You May Be Eligible to Donate If You:
- Are in general good health.
- Are 16 years of age or older. Individuals under the age of 18 must provide a signed parental/guardian permission form.
- Weigh at least 120 pounds.
- Have not made a whole blood, double red cell, platelet or plasma donation prior to becoming eligible.
- Have normal blood pressure, pulse, temperature and hemoglobin screenings.
- Are not pregnant.
- Do not have a cold.
- Are not under a doctor’s care for any serious illness or injury.
Common Eligibility Questions:
Q: How long should you wait to donate blood after dental work?
A: You can donate one day after any of the following if your treatment has been completed and you are feeling well: cleaning, fillings, crown preparation, temporary/permanent crown placement, extraction and root canal.
Q: Can you donate blood if you are taking antibiotics?
A: If you are not taking an antibiotic on the day of donation, you are fine to donate. If recently on antibiotic treatment for an infection, you do need to complete taking all medication as directed by your doctor prior to the day of donation. Antibiotics taken to prevent infections are generally acceptable. An example of this would be antibiotic treatment for acne.
Q: How long do you need to wait to donate blood after you get a tattoo?
A: There is no deferral period if you received a tattoo in a licensed facility in any of the following states: Iowa, Alabama, Alaska, Arkansas, Arizona, California, Colorado, Delaware, Florida, Georgia, Hawaii, Illinois, Indiana, Kansas, Kentucky, Louisiana, Maine, Michigan, Minnesota, Mississippi, Missouri, Montana, Nebraska, New Jersey, North Carolina, Ohio, Oklahoma, Oregon, Rhode Island, South Carolina, South Dakota, Tennessee, Texas, Vermont, Virginia, West Virginia, Washington or Wisconsin.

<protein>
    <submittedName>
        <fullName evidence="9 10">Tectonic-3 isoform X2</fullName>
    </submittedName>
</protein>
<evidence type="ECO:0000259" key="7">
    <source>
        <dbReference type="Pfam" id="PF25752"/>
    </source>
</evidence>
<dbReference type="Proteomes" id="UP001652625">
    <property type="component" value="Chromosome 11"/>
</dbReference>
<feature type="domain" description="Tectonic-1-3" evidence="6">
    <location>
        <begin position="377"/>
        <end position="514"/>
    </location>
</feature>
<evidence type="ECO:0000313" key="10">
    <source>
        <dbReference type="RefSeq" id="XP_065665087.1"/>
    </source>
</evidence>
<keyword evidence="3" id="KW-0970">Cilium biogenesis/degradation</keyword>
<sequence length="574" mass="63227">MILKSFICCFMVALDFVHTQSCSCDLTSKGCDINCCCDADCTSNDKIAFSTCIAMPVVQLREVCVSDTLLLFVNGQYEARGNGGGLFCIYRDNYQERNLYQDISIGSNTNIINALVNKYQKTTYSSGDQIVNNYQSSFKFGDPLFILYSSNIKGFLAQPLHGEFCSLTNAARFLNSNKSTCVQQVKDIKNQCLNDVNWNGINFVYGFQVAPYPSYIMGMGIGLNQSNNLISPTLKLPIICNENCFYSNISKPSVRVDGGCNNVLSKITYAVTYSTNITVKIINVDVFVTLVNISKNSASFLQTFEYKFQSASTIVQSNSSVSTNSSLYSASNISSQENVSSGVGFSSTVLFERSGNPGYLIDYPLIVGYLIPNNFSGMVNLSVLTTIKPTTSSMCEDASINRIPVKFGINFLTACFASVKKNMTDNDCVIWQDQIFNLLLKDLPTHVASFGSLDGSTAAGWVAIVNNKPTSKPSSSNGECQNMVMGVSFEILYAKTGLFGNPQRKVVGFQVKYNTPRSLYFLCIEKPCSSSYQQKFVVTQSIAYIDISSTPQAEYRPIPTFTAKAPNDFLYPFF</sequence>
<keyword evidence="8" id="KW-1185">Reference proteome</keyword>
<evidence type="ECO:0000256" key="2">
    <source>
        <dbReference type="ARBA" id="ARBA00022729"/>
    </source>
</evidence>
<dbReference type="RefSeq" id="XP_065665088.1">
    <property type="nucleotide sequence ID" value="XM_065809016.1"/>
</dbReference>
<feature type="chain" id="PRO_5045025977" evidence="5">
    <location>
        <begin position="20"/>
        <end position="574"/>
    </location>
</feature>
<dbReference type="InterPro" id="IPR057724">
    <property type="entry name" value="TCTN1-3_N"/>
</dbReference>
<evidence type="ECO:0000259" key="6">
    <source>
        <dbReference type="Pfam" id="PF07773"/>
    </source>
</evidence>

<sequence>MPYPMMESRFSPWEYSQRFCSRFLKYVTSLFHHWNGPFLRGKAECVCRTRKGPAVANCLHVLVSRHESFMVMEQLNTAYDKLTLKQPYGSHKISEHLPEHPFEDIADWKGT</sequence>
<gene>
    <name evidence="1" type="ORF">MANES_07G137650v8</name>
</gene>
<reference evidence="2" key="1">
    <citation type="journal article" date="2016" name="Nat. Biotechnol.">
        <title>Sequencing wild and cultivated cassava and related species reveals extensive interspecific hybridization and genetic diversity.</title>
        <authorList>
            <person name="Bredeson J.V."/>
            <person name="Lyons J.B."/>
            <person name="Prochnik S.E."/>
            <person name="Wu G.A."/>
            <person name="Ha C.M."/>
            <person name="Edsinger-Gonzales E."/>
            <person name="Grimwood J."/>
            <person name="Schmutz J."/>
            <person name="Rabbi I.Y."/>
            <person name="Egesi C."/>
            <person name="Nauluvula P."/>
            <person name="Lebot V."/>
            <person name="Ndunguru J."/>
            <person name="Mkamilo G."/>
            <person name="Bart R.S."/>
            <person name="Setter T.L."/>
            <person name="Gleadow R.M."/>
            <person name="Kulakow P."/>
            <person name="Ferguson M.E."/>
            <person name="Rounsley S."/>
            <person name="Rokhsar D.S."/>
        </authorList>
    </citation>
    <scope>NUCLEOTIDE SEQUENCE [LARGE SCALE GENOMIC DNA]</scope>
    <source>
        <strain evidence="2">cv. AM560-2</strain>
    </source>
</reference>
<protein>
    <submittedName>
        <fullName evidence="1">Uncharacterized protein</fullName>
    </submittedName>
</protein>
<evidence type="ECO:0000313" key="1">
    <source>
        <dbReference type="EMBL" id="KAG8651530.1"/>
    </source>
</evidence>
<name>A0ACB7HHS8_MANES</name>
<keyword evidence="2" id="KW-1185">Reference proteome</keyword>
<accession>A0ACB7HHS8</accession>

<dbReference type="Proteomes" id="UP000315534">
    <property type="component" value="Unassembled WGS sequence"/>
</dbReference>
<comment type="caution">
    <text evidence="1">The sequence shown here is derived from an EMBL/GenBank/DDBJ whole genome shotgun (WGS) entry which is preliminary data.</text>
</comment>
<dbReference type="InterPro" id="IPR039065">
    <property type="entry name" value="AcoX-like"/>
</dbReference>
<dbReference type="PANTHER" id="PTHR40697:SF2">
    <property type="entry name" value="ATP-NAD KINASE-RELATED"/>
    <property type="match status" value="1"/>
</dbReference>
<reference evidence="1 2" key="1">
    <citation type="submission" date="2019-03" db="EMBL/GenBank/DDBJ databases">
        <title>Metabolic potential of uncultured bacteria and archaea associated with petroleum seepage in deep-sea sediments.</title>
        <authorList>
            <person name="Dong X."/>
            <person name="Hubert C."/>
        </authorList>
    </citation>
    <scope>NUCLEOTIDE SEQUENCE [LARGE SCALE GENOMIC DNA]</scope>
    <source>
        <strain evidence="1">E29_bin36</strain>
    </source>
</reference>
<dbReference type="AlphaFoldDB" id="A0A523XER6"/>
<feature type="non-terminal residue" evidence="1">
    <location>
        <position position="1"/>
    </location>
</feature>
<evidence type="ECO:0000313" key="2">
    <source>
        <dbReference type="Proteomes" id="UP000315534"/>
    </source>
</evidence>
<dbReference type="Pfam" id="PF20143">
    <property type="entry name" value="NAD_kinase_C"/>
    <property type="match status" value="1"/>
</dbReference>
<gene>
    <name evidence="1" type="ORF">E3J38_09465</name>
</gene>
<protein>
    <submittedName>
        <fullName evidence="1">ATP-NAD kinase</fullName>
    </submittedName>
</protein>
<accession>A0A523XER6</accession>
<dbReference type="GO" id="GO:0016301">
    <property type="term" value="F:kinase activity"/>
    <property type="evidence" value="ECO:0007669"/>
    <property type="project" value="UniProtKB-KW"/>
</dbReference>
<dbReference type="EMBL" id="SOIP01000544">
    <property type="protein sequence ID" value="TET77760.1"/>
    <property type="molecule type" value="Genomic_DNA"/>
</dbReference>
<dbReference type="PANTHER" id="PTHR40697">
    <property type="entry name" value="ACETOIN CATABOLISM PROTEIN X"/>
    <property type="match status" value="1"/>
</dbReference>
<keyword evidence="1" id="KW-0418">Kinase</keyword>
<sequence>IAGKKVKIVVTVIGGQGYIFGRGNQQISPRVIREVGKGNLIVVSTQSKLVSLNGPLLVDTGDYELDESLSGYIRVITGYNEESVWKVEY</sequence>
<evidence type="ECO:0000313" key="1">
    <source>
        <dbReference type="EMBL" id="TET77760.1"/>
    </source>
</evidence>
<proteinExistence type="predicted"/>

Q: I’ve had cancer. Can I donate?
A: In most cases, donors are eligible to begin giving blood again one year after a cancer-free test result. Certain cancers, including skin cancers, are permanently deferred. Please contact us with your specific cancer type for eligibility information.
Q: I have trouble getting my iron levels high enough to donate. How can I boost my hemoglobin?
A: Most donors can increase their iron levels through diet. Iron rich foods include: meats and eggs, seafood, spinach, broccoli, kale, sweet potatoes, peas, tofu, beans, molasses, maple syrup, figs, dates, prunes, rye bread, corm meal, wheat products, and enriched pasta.
Do you have a question about your eligibility? We’ve got your answer. Call us at 800.287.4903 or e-mail firstname.lastname@example.org.